demyelination


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Related to demyelination: vasculitis, Demyelinating diseases

demyelination

 [de-mi´ĕ-lin-a´shun]
destruction, removal, or loss of the myelin sheath of a nerve or nerves. Called also demyelinization and myelinolysis.

de·my·e·li·na·tion

, demyelinization (dē-mī'e-lin-ā'shŭn, dē-mī'ĕ-lin-i-za'shŭn),
Loss of myelin with preservation of the axons or fiber tracts. Central demyelination occurs within the central nervous system (for example, the demyelination seen with multiple sclerosis); peripheral demyelination affects the peripheral nervous system (for example, the demyelination seen with Guillain-Barré syndrome).

demyelination

/de·my·elin·a·tion/ (de-mi″ĕ-lĭ-na´shun) destruction, removal, or loss of the myelin sheath of a nerve or nerves. Called also myelinolysis.

demyelination

[dimī′əlinā′shən]
Etymology: L, de + Gk, myelos, marrow
the process of destruction or removal of the myelin sheath from a nerve or nerve fiber.
enlarge picture
Process of demyelination

demyelination

Demyelinization Neurology A condition in which nerve trunks are not myelinated ab initio–eg, leukodystrophy or which suffer loss after myelinization has been completed–eg, myelinoclasia. See Leukodystrophy.

de·my·e·li·na·tion

, demyelinization (dē-mī'e-lin-ā'shŭn, -ī-zā'shŭn)
Loss of myelin with preservation of the axons or fiber tracts. Central demyelination occurs within the central nervous system (e.g., the demyelination seen with multiple sclerosis); peripheral demyelination affects the peripheral nervous system (e.g., the demyelination seen with Guillain-Barré syndrome).

demyelination

Loss of the insulating fatty sheath (myelin) of nerve fibres. This usually occurs in a patchy manner. Local areas of demyelination, in the form of ‘plaques’ which extend across large numbers of nerve fibre bundles, is the hallmark of MULTIPLE SCLEROSIS. Also known as demyelinization.

Demyelination

Disruption or destruction of the myelin sheath, leaving a bare nerve. Results in a slowing or stopping of impulses traveling along that nerve.

demyelination

loss or destruction of myelin sheath surrounding nerves, with associated loss of effective nerve impulse conduction; characteristic of demyelinating diseases

demyelination,

n breakdown of the myelin sheaths covering nerves and nerve fibers.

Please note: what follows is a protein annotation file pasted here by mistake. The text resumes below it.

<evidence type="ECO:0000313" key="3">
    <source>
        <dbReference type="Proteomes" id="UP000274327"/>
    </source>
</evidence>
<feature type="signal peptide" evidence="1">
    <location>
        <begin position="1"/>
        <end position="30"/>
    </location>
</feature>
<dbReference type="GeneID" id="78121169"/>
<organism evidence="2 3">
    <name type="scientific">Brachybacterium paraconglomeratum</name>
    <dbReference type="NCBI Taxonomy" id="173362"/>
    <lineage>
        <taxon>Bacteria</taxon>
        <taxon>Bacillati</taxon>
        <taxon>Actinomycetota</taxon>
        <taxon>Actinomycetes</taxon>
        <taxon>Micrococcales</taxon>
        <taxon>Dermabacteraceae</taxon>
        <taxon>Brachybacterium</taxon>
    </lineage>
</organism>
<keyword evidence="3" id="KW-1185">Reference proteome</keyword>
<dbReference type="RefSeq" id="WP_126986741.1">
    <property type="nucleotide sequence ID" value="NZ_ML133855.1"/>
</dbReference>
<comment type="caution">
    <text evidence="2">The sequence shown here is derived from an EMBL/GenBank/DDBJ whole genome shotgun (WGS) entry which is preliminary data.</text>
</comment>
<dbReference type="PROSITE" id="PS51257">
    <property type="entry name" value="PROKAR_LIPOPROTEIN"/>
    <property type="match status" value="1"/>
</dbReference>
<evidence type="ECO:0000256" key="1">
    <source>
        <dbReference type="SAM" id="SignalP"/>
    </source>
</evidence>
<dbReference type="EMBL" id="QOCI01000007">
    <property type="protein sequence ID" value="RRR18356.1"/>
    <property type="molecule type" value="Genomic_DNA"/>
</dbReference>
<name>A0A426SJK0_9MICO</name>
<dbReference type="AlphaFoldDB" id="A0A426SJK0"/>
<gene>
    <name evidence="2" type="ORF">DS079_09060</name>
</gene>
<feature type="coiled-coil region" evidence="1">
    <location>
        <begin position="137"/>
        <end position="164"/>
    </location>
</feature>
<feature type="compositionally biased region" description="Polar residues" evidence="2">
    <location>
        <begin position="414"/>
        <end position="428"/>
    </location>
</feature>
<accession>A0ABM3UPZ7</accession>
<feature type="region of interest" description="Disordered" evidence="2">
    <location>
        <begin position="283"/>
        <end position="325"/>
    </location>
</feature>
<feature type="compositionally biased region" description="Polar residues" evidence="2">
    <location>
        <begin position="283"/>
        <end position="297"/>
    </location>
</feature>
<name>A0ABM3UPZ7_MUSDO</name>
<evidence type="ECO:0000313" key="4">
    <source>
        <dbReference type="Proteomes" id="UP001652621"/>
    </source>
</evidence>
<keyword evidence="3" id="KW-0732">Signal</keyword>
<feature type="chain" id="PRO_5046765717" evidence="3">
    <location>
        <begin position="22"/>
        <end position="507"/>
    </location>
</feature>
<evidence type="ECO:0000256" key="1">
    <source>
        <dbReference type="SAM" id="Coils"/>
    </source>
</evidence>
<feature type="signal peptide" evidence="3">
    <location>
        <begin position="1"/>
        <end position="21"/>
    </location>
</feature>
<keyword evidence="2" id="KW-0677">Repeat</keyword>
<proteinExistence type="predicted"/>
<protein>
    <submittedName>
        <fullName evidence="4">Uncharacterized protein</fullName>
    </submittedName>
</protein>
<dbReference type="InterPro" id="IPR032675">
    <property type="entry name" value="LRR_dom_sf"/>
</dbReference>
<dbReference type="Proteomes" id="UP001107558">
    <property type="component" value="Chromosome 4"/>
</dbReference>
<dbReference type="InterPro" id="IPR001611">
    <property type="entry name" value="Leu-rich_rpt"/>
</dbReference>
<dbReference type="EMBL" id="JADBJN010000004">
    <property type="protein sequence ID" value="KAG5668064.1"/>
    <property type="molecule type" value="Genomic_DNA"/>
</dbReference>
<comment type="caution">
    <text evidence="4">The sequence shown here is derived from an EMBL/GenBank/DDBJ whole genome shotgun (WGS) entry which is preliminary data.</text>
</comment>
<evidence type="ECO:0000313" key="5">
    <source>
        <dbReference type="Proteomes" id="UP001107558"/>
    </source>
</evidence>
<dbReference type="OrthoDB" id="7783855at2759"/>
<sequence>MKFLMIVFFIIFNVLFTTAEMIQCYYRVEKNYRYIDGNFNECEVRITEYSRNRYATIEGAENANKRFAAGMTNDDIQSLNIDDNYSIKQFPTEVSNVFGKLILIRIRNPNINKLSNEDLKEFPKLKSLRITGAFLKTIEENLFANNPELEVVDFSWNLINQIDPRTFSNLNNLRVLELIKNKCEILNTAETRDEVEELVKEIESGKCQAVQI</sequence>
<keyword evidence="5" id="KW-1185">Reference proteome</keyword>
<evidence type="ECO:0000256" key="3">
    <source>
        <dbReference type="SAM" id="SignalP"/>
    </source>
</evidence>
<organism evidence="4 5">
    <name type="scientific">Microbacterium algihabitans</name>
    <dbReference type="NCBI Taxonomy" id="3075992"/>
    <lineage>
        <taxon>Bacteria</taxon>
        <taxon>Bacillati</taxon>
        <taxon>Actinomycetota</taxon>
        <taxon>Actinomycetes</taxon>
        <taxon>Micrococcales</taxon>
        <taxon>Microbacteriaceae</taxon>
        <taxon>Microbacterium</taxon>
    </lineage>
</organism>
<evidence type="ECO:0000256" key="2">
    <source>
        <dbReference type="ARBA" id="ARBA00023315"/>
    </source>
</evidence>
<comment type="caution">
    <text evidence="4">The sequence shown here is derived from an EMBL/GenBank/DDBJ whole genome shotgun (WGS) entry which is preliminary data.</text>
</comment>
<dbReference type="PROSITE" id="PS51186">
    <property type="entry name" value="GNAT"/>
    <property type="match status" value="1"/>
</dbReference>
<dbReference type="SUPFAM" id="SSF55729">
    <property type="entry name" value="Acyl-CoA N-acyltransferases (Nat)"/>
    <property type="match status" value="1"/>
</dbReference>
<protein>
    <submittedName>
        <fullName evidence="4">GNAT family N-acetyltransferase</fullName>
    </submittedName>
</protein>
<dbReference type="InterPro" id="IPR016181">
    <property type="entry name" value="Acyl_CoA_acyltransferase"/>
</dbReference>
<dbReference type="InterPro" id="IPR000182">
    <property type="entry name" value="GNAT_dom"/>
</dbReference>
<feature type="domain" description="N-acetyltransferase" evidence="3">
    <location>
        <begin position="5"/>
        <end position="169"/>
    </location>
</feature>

Enlarge picture
Demyelination.

de·my·e·li·na·tion

, demyelinization (dē-mī'e-lin-ā'shŭn, -ī-zā'shŭn, dē-mīĕ-li-nāshŭn, -lin-ī-zāshŭn)
Loss of myelin with preservation of the axons or fiber tracts.

demyelination

destruction, removal, or loss of the myelin sheath of a nerve or nerves.
References in periodicals archive ?
MS lesions can and do occur within gray matter structures, such as the cerebral cortex, reflecting cortical demyelination, but these are not readily identified with conventional imaging techniques.
Demyelinating diseases were excluded on the basis of radiologic findings and a lack of demyelination.
Brain autopsy did not elucidate a cause of death; however, the cranial nerve demyelination is noteworthy.
This case had some classical features: male gender, age at presentation- third decade, brain demyelination, and peripheral neuropathy due to demyelination, leading to spastic quadri-or paraparesis.
Demyelination occuring during anti-tumor necrosis factor alpha therapy for inflammatory arthritides.
Demyelination in Sandhoff 's disease is expected as a consequence of neuronal loss although, despite clinical and radiographic deterioration, Cho/Cr ratios have been found to remain normal.
The differential diagnosis of an abnormal localized signal intensity in the olive and pontomedullary area includes ischemic infarction, demyelination, tumor, an inflammatory process (including sarcoidosis), and focal rhomboencephalitis.
The correction of hyponatraemia carries the risk of osmotic demyelination, better known as central pontine myelinolysis (CPM), although the demyelination is not necessarily confined to the pons.
Inflammation and subsequent demyelination may correlate with clinical symptoms such as relapses, functional loss, and disability (Peterson & Fujinami, 2007).
Another recently proposed connection is the relationship between apo [epsilon]4 status and the demyelination in the frontal lobe and corpus callosum, Dr.
Sections cover basic science for clinical neuroimmunology, inflammatory demyelination in the central nervous system, autoimmune diseases of the peripheral nervous system and the muscle, and disorders of the central and peripheral nervous systems related to known or assumed immune system abnormalities.
Electromyography showed evidence of motor conduction consistent with demyelination.